The Woodworth family did well at their new location. By the turn of the century they employed family members and local residents-nearly twenty in all, and were selling butcher knives all over the country as well as a brisk local trade. Many area families bought them at the Town's Centennial in 1908, when the Woodworth's ran an advertisement for local people to "Take one our Knives home for a souvenir." These local knives were usually stamped with the Woodworth name, or at least "Nunda". But by far their most profitable business was in selling "blacksmith knives".

A Woodworth catalog from 1912 advertised "butcher knives made especially for the blacksmith's trade. Every blacksmith, no matter where located, is favorably situated for selling butcher knives to farmers. The Woodworth Knife Works made a specialty of these knives and are able to turn them out at such a low rate that blacksmiths everywhere can make a nice profit handling them." Blacksmiths could either purchase butcher knives that were "left in the rough, ready for blacksmiths to finish as their own....", or an assortment of forty-two finished knives and with their own business name stamped on them - all for $5.00. They also sold pocketknives and razors .

The knife business must have continued to be profitable, for in the 1920's another Nunda firm was formed to compete with the Woodworth Family. R.J. Cudebec and Lee Galentine set up on Portage Street and for a while produced knives marked "Sampson". It is not known how long that business lasted, but the Woodworth Knife Works was still in operation in 1933.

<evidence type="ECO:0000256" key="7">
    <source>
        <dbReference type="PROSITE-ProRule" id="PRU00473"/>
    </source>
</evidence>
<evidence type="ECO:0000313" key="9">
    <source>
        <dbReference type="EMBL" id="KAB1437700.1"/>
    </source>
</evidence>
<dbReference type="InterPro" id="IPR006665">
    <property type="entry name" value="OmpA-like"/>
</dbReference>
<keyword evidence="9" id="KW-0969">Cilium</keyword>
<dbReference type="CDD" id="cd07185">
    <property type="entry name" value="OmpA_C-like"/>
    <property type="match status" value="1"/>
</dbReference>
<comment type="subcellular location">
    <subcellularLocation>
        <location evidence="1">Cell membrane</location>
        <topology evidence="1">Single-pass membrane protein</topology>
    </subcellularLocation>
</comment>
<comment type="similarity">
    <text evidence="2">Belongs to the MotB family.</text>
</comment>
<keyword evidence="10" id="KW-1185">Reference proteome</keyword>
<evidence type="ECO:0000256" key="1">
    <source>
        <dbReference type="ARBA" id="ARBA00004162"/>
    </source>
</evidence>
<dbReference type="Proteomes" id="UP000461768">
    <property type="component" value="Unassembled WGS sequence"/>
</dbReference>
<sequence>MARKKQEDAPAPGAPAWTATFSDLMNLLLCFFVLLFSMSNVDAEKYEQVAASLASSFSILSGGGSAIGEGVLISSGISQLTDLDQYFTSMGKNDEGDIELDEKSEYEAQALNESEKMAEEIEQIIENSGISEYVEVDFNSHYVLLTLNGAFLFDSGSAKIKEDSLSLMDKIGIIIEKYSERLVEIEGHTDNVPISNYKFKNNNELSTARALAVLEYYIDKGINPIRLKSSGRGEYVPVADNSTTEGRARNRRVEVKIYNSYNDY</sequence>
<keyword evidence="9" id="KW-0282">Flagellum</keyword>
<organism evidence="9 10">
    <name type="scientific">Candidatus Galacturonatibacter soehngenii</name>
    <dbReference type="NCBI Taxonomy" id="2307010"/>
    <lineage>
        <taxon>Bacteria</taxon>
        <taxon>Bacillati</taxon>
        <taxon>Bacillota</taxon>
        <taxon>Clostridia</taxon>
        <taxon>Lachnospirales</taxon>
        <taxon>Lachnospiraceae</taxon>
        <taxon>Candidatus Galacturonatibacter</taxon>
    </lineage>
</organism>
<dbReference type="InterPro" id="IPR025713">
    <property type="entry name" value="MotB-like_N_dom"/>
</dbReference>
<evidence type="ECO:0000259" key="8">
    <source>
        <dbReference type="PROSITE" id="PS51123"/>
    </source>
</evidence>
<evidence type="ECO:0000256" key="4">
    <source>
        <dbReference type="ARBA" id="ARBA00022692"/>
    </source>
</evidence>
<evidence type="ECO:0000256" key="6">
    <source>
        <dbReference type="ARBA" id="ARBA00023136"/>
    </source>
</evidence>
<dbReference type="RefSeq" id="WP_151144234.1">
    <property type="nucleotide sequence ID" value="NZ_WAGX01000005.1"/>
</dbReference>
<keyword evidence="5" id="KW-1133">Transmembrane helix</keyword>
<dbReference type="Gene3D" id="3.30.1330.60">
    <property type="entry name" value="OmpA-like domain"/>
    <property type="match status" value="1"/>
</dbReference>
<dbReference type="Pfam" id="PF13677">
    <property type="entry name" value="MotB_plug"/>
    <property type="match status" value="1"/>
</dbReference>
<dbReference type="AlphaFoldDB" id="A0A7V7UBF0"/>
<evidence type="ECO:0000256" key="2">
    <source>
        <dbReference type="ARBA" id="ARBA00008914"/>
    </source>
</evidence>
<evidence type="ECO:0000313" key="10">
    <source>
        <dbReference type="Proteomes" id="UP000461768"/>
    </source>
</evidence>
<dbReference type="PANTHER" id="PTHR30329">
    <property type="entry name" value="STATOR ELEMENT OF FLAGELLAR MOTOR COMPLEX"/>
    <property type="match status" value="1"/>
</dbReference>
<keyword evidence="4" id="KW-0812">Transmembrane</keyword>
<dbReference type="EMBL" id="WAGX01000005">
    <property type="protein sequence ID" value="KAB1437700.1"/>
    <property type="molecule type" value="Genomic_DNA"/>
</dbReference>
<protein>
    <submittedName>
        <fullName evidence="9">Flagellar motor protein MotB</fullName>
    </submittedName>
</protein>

In November of that depression wracked year the Nunda News reported that "Fred W. Woodworth, pioneer knife manufacturer of Nunda, does business right through good times and bade times making up and selling hand forged knives to customers in nearly all states in the Union. His butcher knives and kitchen knives are widely used all over the country. It is doubtful if there is a knife maker with greater ability than Mr. Woodworth in the county, and he may be found every working day (except when he goes away fishing) stamping out knives, tempering them and putting the handles on at his factory in Mill Street."

It's not clear just how long the business remained in operation - Fred Woodworth died in 1939. It was certainly gone in 1948 when Marj Frost wrote a history of the Village, placing the Woodworth Knife Works as a part of Nunda's past. Even the Woodworth factory is gone - leaving only the family name on the "Woodworth Lane " to mark the site.

But we still have the knives. They have become quite a collectors item, and even rated an article in May 1994 Knife World magazine. Knife expert and columnist Bernard Levine reported that many of the "hometown" butcher knives supposedly made by the local "village smithy" were really the product of the Woodworth Knife Works in Nunda! How many of Nunda's knives can be found around the country is not known, but what ever the local blacksmith name that is on them, we can claim them as our own!




Frost, Marjorie C., Early Years: Town of Nunda 1808-1983, Nunda Historical Society; Burt's Printing Service, Inc., Dalton, NY 1983.

Frost, Marjorie C. "The History of Nunda From the Indian to the Airplane", Nunda News, September 17, 1948.

Hand, H. Wells, Centennial History of the Town of Nunda: 1808-1908, Originally published: Rochester Herald Press, 1908; Re-published: Heart of the Lakes Publishing, Interlaken, NY, 1993.

Nunda News, Nov 1933

Knife World Magazine, May 1994